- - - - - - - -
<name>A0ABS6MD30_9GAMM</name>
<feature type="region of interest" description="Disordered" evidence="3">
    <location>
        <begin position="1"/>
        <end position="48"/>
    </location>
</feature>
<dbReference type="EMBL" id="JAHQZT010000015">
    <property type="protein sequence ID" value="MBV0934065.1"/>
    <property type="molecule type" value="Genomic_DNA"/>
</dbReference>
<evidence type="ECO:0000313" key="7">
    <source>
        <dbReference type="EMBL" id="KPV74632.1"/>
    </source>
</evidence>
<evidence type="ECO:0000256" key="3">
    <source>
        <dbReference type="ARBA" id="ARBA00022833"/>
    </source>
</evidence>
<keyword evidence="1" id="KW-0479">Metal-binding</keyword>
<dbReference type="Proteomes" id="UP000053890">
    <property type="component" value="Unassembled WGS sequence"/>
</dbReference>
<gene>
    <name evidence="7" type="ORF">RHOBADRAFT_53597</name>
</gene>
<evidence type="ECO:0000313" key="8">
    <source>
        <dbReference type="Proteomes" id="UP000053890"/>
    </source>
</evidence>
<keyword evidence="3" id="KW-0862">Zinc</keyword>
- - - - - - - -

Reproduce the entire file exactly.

<name>A0ABS6MD30_9GAMM</name>
<feature type="region of interest" description="Disordered" evidence="3">
    <location>
        <begin position="1"/>
        <end position="48"/>
    </location>
</feature>
<dbReference type="EMBL" id="JAHQZT010000015">
    <property type="protein sequence ID" value="MBV0934065.1"/>
    <property type="molecule type" value="Genomic_DNA"/>
</dbReference>
<evidence type="ECO:0000313" key="7">
    <source>
        <dbReference type="EMBL" id="KPV74632.1"/>
    </source>
</evidence>
<evidence type="ECO:0000256" key="3">
    <source>
        <dbReference type="ARBA" id="ARBA00022833"/>
    </source>
</evidence>
<keyword evidence="1" id="KW-0479">Metal-binding</keyword>
<dbReference type="Proteomes" id="UP000053890">
    <property type="component" value="Unassembled WGS sequence"/>
</dbReference>
<gene>
    <name evidence="7" type="ORF">RHOBADRAFT_53597</name>
</gene>
<evidence type="ECO:0000313" key="8">
    <source>
        <dbReference type="Proteomes" id="UP000053890"/>
    </source>
</evidence>
<keyword evidence="3" id="KW-0862">Zinc</keyword>